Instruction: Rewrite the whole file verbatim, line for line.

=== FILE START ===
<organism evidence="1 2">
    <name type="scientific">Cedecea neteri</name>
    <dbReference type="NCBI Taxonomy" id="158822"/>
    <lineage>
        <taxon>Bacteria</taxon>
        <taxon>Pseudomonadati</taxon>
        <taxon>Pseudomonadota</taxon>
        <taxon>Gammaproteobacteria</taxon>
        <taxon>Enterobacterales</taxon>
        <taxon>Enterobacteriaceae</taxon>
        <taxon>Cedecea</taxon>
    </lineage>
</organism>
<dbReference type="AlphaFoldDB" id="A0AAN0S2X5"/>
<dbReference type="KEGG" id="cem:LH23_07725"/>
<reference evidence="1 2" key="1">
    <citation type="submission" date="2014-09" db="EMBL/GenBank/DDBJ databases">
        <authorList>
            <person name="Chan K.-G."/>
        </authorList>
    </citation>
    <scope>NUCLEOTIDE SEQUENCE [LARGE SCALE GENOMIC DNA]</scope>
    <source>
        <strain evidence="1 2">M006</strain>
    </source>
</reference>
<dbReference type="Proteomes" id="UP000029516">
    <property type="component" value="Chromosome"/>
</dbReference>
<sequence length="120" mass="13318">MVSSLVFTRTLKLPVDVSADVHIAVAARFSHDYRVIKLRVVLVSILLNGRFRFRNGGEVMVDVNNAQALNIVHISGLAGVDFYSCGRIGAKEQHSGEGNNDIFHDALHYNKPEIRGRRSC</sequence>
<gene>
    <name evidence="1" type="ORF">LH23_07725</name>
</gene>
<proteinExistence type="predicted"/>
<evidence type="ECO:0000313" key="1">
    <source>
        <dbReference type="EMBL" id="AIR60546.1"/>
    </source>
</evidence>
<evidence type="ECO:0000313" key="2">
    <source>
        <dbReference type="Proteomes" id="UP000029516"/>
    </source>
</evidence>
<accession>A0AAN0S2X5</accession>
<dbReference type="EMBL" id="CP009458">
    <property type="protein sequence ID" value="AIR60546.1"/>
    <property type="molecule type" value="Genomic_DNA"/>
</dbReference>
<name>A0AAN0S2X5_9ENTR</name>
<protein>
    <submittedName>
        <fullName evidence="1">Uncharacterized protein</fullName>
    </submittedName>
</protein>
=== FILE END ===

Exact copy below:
<organism evidence="1 2">
    <name type="scientific">Cedecea neteri</name>
    <dbReference type="NCBI Taxonomy" id="158822"/>
    <lineage>
        <taxon>Bacteria</taxon>
        <taxon>Pseudomonadati</taxon>
        <taxon>Pseudomonadota</taxon>
        <taxon>Gammaproteobacteria</taxon>
        <taxon>Enterobacterales</taxon>
        <taxon>Enterobacteriaceae</taxon>
        <taxon>Cedecea</taxon>
    </lineage>
</organism>
<dbReference type="AlphaFoldDB" id="A0AAN0S2X5"/>
<dbReference type="KEGG" id="cem:LH23_07725"/>
<reference evidence="1 2" key="1">
    <citation type="submission" date="2014-09" db="EMBL/GenBank/DDBJ databases">
        <authorList>
            <person name="Chan K.-G."/>
        </authorList>
    </citation>
    <scope>NUCLEOTIDE SEQUENCE [LARGE SCALE GENOMIC DNA]</scope>
    <source>
        <strain evidence="1 2">M006</strain>
    </source>
</reference>
<dbReference type="Proteomes" id="UP000029516">
    <property type="component" value="Chromosome"/>
</dbReference>
<sequence length="120" mass="13318">MVSSLVFTRTLKLPVDVSADVHIAVAARFSHDYRVIKLRVVLVSILLNGRFRFRNGGEVMVDVNNAQALNIVHISGLAGVDFYSCGRIGAKEQHSGEGNNDIFHDALHYNKPEIRGRRSC</sequence>
<gene>
    <name evidence="1" type="ORF">LH23_07725</name>
</gene>
<proteinExistence type="predicted"/>
<evidence type="ECO:0000313" key="1">
    <source>
        <dbReference type="EMBL" id="AIR60546.1"/>
    </source>
</evidence>
<evidence type="ECO:0000313" key="2">
    <source>
        <dbReference type="Proteomes" id="UP000029516"/>
    </source>
</evidence>
<accession>A0AAN0S2X5</accession>
<dbReference type="EMBL" id="CP009458">
    <property type="protein sequence ID" value="AIR60546.1"/>
    <property type="molecule type" value="Genomic_DNA"/>
</dbReference>
<name>A0AAN0S2X5_9ENTR</name>
<protein>
    <submittedName>
        <fullName evidence="1">Uncharacterized protein</fullName>
    </submittedName>
</protein>